Torture and inhuman treatment from others can come from many different facets. Treatment of an individual can lead to a lasting impact on one's mental health. Disregarding a name change, misgendering, cultural isolation, or denying services to an individual due a hidden diagnosis that you don’t believe is truly there, can all exacerbate negative symptoms and impact how an individual navigates and perceives the world they live in. I believe inhumane treatment is to treat someone different because you don’t agree with their thoughts, beliefs, ethnicity etc.  Individual growth occurs through making mistakes, learning from them and altering actions. Imagine a world where you are not accepted and are verbally or physically attacked for being you People won’t associate with you, they may avoid you and talk behind your back, or they may treat you as less. This is a primary example of inhume emotional torture, I believe, and everyone has a right to freedom from that.

We must be willing to be aware of our own beliefs and meet people where they are. We must not only accept them for who they are, but also be willing to learn from them the best ways to help them.  As individuals in this world, we are only experts on ourselves; for everything else we must be able to listen and learn from our family, friends, clients, strangers, and everyone we interact with. 

While it is true that we can only truly see the world through our own lens, how much more beautiful of a world would it be if we could begin understanding the world through the world eyes of everyone. The first step is true acceptance of our differences. 

Stedmon Hopkins, OTD, OTR/L

Ashley Young, OTS


Human Right 3: The right to equal treatment before the law

 “All are equal before the law and are entitled without any discrimination to equal protection of the law.” Although this is one of the many rights we are all afforded, it is one that is taken from many. Many individuals face racism and discrimination daily by those who have and abuse their power. Although African Americans makeup a smaller portion of the population, they makeup 47 percent of wrongful conviction exonerations and 35 percent of individuals executed by the death penalty (Inman, n.d.). Although improving, Latin x youth were 28% more likely to be detained or committed in juvenile facilities than their white peers.  LGBTQ youth are extremely overrepresented in the juvenile justice system. Researchers estimate that 20% of youth in the juvenile justice system are lesbian, gay, bisexual, questioning, gender nonconforming, or transgender compared with 4-6% of youth in the general population (Jones, n.d.).  When discussing equal treatment before the law, we have to look beyond just the officers that have sworn to serve and protect, but also at the judicial system that interprets the laws, punish criminals, and assess innocence and guilt.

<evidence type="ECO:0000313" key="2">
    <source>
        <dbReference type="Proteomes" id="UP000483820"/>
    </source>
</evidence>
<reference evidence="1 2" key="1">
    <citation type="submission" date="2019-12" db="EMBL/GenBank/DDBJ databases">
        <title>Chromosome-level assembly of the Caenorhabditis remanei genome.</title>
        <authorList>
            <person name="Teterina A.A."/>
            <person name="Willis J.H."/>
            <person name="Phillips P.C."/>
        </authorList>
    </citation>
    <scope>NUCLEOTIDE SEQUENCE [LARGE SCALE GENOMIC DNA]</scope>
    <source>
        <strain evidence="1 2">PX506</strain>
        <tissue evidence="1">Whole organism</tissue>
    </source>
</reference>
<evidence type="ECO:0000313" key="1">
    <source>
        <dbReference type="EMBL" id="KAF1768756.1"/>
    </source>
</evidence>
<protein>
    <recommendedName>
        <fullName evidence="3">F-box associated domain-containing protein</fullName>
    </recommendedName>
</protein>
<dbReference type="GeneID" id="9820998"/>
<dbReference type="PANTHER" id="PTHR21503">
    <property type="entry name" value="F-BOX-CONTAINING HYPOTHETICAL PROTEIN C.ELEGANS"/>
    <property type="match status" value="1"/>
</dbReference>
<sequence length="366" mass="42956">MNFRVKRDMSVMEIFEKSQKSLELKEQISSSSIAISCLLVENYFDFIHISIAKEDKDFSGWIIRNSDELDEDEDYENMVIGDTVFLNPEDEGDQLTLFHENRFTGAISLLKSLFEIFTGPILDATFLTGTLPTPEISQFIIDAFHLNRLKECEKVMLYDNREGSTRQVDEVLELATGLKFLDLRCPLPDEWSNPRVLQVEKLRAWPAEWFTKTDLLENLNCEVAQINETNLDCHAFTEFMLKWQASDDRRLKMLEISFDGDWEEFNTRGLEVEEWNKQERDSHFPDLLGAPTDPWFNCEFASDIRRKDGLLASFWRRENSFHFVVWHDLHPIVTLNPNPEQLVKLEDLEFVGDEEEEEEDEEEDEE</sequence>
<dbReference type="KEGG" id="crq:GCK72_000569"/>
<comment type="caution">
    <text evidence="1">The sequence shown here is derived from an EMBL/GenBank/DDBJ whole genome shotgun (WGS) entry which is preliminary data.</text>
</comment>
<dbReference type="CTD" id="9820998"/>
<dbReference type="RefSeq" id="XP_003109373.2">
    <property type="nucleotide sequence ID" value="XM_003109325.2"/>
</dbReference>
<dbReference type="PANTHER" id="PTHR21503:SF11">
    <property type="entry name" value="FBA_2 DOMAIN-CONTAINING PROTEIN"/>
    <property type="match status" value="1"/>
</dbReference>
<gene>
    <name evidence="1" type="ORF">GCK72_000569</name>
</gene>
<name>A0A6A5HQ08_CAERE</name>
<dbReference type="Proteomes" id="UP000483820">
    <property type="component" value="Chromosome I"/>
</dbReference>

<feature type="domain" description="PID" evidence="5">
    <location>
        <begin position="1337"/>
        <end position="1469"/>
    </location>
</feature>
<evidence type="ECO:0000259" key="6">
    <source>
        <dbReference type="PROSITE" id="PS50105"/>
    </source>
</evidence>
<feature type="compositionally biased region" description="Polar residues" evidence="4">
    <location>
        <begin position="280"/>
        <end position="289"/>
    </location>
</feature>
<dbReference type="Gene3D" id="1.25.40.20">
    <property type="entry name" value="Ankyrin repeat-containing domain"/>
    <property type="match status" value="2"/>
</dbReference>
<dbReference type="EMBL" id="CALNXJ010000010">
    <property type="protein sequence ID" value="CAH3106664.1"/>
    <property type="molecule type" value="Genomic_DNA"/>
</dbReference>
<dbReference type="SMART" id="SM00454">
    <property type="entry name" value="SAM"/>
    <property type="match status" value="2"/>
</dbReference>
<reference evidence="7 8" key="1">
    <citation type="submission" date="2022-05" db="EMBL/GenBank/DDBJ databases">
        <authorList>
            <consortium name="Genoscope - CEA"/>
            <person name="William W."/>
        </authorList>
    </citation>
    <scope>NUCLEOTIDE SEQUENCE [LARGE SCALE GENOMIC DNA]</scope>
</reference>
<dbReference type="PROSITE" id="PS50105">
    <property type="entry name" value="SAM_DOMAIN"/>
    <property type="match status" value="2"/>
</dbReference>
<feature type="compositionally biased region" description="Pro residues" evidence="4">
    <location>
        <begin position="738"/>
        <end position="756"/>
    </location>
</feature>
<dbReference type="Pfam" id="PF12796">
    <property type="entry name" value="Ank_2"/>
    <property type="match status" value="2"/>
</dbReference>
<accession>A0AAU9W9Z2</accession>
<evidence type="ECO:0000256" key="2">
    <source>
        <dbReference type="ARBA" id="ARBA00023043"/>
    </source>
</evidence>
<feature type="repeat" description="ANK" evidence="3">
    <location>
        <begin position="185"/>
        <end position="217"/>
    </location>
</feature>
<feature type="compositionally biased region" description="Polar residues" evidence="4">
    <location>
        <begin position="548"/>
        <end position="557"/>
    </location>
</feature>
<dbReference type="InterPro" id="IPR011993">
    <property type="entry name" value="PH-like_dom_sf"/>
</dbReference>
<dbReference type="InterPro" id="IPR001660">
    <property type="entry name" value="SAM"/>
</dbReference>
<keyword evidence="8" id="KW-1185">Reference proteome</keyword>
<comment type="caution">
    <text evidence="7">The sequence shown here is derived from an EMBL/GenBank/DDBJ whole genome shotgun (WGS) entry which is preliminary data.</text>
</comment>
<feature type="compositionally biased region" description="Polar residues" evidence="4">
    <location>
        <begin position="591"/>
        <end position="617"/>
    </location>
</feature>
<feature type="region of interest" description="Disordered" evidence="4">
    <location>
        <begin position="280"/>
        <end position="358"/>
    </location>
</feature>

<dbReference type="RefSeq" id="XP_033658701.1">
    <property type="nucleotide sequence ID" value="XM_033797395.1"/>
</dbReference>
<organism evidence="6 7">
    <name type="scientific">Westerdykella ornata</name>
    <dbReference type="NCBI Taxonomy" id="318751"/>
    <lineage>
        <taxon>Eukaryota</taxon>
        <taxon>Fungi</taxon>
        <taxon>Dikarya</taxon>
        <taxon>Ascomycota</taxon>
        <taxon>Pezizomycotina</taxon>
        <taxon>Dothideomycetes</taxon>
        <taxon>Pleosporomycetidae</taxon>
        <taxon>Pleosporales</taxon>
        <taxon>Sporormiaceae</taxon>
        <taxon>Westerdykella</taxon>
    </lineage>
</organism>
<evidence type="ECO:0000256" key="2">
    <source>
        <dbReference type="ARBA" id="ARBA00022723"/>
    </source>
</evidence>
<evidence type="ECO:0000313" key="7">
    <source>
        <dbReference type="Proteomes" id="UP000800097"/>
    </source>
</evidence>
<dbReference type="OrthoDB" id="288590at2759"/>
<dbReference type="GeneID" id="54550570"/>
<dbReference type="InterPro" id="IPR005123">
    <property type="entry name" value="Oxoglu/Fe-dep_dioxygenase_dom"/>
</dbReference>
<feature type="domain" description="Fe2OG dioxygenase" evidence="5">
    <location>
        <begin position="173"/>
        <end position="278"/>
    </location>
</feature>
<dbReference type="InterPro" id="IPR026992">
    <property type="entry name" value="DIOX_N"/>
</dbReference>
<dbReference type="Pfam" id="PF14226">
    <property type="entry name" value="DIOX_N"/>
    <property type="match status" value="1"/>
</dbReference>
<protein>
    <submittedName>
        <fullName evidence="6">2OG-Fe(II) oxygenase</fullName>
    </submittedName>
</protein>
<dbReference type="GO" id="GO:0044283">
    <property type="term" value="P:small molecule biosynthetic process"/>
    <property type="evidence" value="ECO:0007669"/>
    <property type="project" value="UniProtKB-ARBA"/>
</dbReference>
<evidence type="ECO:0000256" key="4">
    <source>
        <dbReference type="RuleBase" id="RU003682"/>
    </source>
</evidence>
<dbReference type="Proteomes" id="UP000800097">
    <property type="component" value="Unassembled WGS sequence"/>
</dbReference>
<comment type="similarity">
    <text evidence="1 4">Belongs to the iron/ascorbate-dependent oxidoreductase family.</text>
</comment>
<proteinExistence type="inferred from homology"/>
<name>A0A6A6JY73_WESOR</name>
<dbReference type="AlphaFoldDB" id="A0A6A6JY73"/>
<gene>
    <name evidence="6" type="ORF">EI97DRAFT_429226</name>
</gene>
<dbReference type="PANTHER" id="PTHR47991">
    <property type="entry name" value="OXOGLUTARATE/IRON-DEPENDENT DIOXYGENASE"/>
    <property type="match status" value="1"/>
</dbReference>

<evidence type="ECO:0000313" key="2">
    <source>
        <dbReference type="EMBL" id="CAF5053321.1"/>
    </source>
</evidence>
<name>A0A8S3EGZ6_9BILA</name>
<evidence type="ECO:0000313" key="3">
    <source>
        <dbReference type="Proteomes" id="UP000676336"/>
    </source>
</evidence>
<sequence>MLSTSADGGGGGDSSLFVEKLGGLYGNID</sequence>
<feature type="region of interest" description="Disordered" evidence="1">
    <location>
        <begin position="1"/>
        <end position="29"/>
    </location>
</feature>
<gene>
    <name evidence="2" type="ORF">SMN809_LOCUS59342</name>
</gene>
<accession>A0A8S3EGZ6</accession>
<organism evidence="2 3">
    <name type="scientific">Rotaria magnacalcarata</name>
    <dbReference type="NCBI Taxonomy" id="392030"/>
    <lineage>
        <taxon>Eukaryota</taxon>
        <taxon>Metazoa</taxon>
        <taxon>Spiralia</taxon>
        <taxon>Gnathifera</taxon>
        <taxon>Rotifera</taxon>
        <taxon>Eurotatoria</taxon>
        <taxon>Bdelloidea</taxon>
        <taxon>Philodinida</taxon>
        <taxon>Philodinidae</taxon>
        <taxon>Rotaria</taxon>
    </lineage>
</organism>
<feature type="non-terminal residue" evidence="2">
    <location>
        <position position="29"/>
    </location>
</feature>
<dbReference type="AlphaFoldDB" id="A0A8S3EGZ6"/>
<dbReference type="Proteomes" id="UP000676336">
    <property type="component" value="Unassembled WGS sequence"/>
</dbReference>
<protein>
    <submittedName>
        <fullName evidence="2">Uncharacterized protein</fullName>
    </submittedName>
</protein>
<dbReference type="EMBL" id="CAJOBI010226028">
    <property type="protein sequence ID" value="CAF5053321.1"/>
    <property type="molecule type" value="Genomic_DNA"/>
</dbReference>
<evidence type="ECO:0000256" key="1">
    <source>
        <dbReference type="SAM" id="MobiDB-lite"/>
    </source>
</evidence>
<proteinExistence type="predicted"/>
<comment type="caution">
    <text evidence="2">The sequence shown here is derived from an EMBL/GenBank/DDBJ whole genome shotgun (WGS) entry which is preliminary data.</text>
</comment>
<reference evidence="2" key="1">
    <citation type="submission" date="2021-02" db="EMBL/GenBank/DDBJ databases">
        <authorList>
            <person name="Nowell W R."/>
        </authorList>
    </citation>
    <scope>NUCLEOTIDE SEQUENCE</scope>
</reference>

What can you do? For starters, be an ally.  Last year there were a thread of posts, outlining what an ally is and ways to improve .  The post can be accessed through the link below. To be an ally, simply put, is to show compassion and support for everyone no matter their background, identity, race, etc. and being willing to walk alongside individuals that are to help end oppression. It's using your voice to help others who may not have a platform themselves. Research ways to get involved in the community to point out inequalities for minorities, get involved in programs that aim to increase diversity in the justice system, and join educational efforts aimed at teaching individuals about the importance of diversity and representation. Get involved and speak up!

To be silent is to be complicit.

Anatomy of an Ally

Inman, S. N. (n.d.). Racial disparities in criminal justice. American Bar. Retrieved August 22, 2022, from

Jones, A. (n.d.). Visualizing the unequal treatment of LGBTQ people in the criminal justice system. Prison Policy Initiative. Retrieved August 22, 2022, form https://www.

Rovner, J. (2021, July 16). Latinx disparities in youth incarceration. The Sentencing Project. Retrieved August 22, 2022, from